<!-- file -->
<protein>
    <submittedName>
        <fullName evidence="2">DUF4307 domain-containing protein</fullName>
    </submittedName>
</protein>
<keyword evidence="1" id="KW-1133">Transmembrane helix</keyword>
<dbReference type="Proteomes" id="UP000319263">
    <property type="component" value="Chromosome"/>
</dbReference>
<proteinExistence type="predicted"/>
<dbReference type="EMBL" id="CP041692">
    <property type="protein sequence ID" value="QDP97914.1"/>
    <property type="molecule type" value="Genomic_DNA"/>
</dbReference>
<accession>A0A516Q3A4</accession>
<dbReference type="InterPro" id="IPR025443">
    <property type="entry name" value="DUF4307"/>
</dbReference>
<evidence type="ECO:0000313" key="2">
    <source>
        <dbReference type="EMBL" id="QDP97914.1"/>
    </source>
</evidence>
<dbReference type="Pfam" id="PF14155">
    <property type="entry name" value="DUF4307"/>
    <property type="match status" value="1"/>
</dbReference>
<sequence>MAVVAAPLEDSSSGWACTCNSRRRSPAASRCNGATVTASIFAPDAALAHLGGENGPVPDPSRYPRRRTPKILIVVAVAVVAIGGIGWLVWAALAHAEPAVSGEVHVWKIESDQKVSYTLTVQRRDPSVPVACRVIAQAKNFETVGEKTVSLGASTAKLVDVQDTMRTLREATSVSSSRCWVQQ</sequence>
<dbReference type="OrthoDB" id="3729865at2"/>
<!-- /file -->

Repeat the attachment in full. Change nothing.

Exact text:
<protein>
    <submittedName>
        <fullName evidence="2">DUF4307 domain-containing protein</fullName>
    </submittedName>
</protein>
<keyword evidence="1" id="KW-1133">Transmembrane helix</keyword>
<dbReference type="Proteomes" id="UP000319263">
    <property type="component" value="Chromosome"/>
</dbReference>
<proteinExistence type="predicted"/>
<dbReference type="EMBL" id="CP041692">
    <property type="protein sequence ID" value="QDP97914.1"/>
    <property type="molecule type" value="Genomic_DNA"/>
</dbReference>
<accession>A0A516Q3A4</accession>
<dbReference type="InterPro" id="IPR025443">
    <property type="entry name" value="DUF4307"/>
</dbReference>
<evidence type="ECO:0000313" key="2">
    <source>
        <dbReference type="EMBL" id="QDP97914.1"/>
    </source>
</evidence>
<dbReference type="Pfam" id="PF14155">
    <property type="entry name" value="DUF4307"/>
    <property type="match status" value="1"/>
</dbReference>
<sequence>MAVVAAPLEDSSSGWACTCNSRRRSPAASRCNGATVTASIFAPDAALAHLGGENGPVPDPSRYPRRRTPKILIVVAVAVVAIGGIGWLVWAALAHAEPAVSGEVHVWKIESDQKVSYTLTVQRRDPSVPVACRVIAQAKNFETVGEKTVSLGASTAKLVDVQDTMRTLREATSVSSSRCWVQQ</sequence>
<dbReference type="OrthoDB" id="3729865at2"/>